By: Denise M. Champagne//November 15, 2010
By: Denise M. Champagne//November 15, 2010//
Chili contractor Keith Gordon-Smith plans to appeal several convictions in connection with a federal case involving Clean Air Act violations in asbestos removal at Genesee Hospital.
A jury Friday found Gordon-Smith and his company, Gordon-Smith Contracting, guilty of several counts involving the improper removal of asbestos and making false statements to the U.S. Department of Labor and Occupational Safety and Health Administration.
“This verdict is a tremendous victory not only for the citizens of Rochester, but also the workers who were exposed to the hazardous materials that were both illegally and improperly removed,” said U.S. Attorney William J. Hochul Jr. “This case sends a strong message that if you attempt to profit by cutting corners, you will be prosecuted.”
Prosecutors said Gordon-Smith was convicted of causing his employees to disturb asbestos during the partial demolition of a building on the site of the former Genesee Hospital complex and ordering workers to tear out copper pipes and scrap metal from the hospital’s West Wing building, a six-story structure that contained more than 70,000 square feet of asbestos.
Prosecuting the matter were Assistant U.S. Attorney Craig R. Gestring of the Rochester office and Senior Trial Attorney Daniel Dooher of the Department of Justice Environmental Crimes in Washington, D.C.
Gordon-Smith signed a contract with the owner of the site, Buckingham Properties LLC, that gave him 50 percent of the salvage value for all copper pipe and scrap metal. When the pipes, ceiling tiles and scrap metal were removed, workers were reportedly exposed to asbestos, which they told jurors was falling on them “like snow.” Workers testified they were not wearing any masks or protective clothing at the time.
Prosecutors said Gordon-Smith also repeatedly lied to an OSHA inspector who went to the worksite after workers complained, that he failed to properly remove all the asbestos in the west wing once formal abatement began and left massive quantities of asbestos in the building which was scheduled to be demolished.
Seven counts charged Gordon-Smith with failing to notify the Environmental Protection Agency in writing before starting a renovation or demolition project involving an amount of asbestos regulated by law.
Gordon-Smith and his company are represented by Paul J. Vacca Jr. of the Law Office of Paul Vacca, who said Gordon-Smith filed notice with the U.S. Department of Labor and paid a fee. He said the department inspected and cleared each job and that the air was monitored by an independent contractor to ensure proper air quality.
“The statute requires that the prosecution prove that the defendant knowingly failed (to notify EPA),” Vacca said. “It’s our position that that was not proven.”
He intends to ask that the verdict be set aside.
Vacca’s client was acquitted of two failure to notify EPA charges in connection with work at Bloomfield Elementary School in East Bloomfield, Ontario County, and Roberts Wesleyan College in North Chili.
He said the jury was hung on another count that alleged Gordon-Smith failed to notify EPA in connection with work at Cobbles Elementary School in Penfield.
“We are happy that he was acquitted,” Vacca said, referring to the two not-guilty verdicts. “We respect any jury’s determination, but we do not feel that he was proven guilty of any of these counts beyond a reasonable doubt.”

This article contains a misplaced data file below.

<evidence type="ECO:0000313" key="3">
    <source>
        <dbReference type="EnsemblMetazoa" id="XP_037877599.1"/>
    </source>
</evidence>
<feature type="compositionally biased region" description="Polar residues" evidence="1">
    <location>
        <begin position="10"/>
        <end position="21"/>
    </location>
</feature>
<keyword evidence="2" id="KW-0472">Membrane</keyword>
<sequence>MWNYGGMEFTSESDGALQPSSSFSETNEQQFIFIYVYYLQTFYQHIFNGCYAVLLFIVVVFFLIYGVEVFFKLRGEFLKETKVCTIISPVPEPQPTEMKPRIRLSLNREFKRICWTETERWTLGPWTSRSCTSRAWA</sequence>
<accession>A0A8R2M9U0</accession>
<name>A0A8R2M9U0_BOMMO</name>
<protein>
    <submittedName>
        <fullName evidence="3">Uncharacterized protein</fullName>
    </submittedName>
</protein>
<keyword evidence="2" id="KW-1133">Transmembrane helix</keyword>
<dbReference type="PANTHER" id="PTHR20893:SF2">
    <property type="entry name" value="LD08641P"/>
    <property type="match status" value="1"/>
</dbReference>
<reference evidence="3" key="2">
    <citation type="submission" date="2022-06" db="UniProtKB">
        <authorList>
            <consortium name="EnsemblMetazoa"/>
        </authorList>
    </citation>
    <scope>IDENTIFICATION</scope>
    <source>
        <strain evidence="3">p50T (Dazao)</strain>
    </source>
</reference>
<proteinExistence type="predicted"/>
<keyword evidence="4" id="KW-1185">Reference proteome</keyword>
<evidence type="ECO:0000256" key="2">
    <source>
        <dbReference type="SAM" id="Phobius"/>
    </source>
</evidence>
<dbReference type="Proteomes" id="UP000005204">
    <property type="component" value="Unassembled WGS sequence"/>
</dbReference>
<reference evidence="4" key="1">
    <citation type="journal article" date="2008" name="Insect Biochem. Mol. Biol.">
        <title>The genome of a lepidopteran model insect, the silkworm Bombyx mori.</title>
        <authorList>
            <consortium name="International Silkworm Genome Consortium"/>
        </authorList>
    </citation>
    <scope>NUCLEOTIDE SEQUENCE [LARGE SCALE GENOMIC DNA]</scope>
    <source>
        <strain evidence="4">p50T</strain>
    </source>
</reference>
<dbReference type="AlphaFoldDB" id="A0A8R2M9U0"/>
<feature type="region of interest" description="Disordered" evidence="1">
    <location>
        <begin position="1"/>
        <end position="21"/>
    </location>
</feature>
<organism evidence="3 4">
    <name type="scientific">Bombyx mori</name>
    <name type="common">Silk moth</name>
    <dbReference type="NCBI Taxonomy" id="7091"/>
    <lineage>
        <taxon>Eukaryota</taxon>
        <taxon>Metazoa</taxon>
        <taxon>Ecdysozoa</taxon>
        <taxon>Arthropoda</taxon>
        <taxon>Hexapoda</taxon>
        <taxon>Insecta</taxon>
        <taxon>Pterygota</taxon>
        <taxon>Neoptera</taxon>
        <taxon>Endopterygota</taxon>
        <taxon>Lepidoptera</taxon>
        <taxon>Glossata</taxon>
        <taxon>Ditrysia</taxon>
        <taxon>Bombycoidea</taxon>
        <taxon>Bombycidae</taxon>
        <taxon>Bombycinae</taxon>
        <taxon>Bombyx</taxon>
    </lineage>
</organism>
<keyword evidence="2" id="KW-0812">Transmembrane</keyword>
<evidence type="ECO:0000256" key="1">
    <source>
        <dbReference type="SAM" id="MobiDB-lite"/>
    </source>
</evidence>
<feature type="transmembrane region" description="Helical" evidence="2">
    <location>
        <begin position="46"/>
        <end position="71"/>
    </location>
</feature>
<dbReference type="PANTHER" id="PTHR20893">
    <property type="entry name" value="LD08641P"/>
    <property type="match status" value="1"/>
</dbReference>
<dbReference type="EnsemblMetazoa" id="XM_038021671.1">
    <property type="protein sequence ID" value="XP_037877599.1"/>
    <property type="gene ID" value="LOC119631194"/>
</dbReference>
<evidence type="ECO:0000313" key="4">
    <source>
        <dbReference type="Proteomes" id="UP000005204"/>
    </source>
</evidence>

Other counts alleged Gordon-Smith didn’t properly wet the material for safe removal. Vacca said he submitted water bills that showed water usage was up significantly during the asbestos abatement. Gordon-Smith was also convicted of lying to federal OSHA and labor representatives on three occasions about what was removed prior to abatement.
Vacca said Gordon-Smith only removed furniture and other moveable equipment prior to the abatement. He said the pre-abatement period began in December 2006 and that abatement started the following May and was in operation until January 2009 when Buckingham Properties terminated its contract with Gordon-Smith Contracting.
A co-defendant, Francis Rowe Jr. of Oswego County, was acquitted of a charge that he had directed and caused workers to illegally remove and dispose of asbestos during the Genesee Hospital complex demolition.
Rowe, who was represented by James A. Napier of the Napier & Napier law firm in Rochester, was a project manager who worked for Gordon-Smith Contracting from March 2008 until January 2009.
“I think that the evidence at trial showed that my client used his best efforts to make sure all asbestos was properly removed from the West Wing of the Genesee Hospital,” Napier said.
The trial began Oct. 25 before U.S. District Court, WDNY Judge Charles J. Siragusa. The jury began deliberating Wednesday, had Thursday off for the Veterans’ Day holiday and returned its verdicts late Friday afternoon.
Sentencing is scheduled for Feb. 25. Gordon-Smith faces up to five years in prison, up to $250,000 in fines and two to three years of supervised release on most counts. Vacca said he expects to file with the U.S. Court of Appeals for the Second Circuit within 14 days after the sentencing date.
The investigation was conducted by EPA special agents from its Criminal Investigation Division under the direction of William Lometti; Marjorie Franzman, U.S. Department of Labor, Office of Inspector General; Art Dube, OSHA’s Buffalo office: and Maureen Cox, New York State Department of Labor, Asbestos Control Bureau.
According to the U.S. attorney’s release, any person who was in the West Wing of the former Genesee Hospital going back to Jan. 1, 2007 may have been exposed to asbestos. Those affected have the right to attend any public court proceedings. For more information, please refer to the website of the U.S. Attorney’s Office at www.usdoj.gov/usao/nyw or call 1 (800) 799 6033.